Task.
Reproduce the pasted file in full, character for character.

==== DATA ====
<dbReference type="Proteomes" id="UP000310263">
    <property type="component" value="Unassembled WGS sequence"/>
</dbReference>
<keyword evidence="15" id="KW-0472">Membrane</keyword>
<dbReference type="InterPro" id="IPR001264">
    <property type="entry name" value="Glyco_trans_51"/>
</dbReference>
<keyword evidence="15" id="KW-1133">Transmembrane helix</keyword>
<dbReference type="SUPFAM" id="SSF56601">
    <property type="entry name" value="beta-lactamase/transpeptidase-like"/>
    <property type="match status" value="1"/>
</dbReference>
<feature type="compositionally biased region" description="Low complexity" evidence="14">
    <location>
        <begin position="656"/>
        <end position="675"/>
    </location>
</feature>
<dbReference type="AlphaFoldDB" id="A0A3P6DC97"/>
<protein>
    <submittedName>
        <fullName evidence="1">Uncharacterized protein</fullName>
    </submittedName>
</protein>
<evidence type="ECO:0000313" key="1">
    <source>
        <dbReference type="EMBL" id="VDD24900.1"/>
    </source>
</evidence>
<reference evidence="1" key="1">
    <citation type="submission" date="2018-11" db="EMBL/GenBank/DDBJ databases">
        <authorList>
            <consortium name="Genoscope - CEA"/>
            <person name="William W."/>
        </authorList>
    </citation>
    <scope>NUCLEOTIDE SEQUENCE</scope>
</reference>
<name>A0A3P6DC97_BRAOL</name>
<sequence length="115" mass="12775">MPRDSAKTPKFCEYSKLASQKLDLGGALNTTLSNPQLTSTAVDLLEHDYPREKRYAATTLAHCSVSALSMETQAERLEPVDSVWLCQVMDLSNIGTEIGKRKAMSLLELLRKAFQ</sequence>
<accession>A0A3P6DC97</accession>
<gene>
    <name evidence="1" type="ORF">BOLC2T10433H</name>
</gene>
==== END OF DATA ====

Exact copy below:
<dbReference type="Proteomes" id="UP000310263">
    <property type="component" value="Unassembled WGS sequence"/>
</dbReference>
<keyword evidence="15" id="KW-0472">Membrane</keyword>
<dbReference type="InterPro" id="IPR001264">
    <property type="entry name" value="Glyco_trans_51"/>
</dbReference>
<keyword evidence="15" id="KW-1133">Transmembrane helix</keyword>
<dbReference type="SUPFAM" id="SSF56601">
    <property type="entry name" value="beta-lactamase/transpeptidase-like"/>
    <property type="match status" value="1"/>
</dbReference>
<feature type="compositionally biased region" description="Low complexity" evidence="14">
    <location>
        <begin position="656"/>
        <end position="675"/>
    </location>
</feature>
<dbReference type="AlphaFoldDB" id="A0A3P6DC97"/>
<protein>
    <submittedName>
        <fullName evidence="1">Uncharacterized protein</fullName>
    </submittedName>
</protein>
<evidence type="ECO:0000313" key="1">
    <source>
        <dbReference type="EMBL" id="VDD24900.1"/>
    </source>
</evidence>
<reference evidence="1" key="1">
    <citation type="submission" date="2018-11" db="EMBL/GenBank/DDBJ databases">
        <authorList>
            <consortium name="Genoscope - CEA"/>
            <person name="William W."/>
        </authorList>
    </citation>
    <scope>NUCLEOTIDE SEQUENCE</scope>
</reference>
<name>A0A3P6DC97_BRAOL</name>
<sequence length="115" mass="12775">MPRDSAKTPKFCEYSKLASQKLDLGGALNTTLSNPQLTSTAVDLLEHDYPREKRYAATTLAHCSVSALSMETQAERLEPVDSVWLCQVMDLSNIGTEIGKRKAMSLLELLRKAFQ</sequence>
<accession>A0A3P6DC97</accession>
<gene>
    <name evidence="1" type="ORF">BOLC2T10433H</name>
</gene>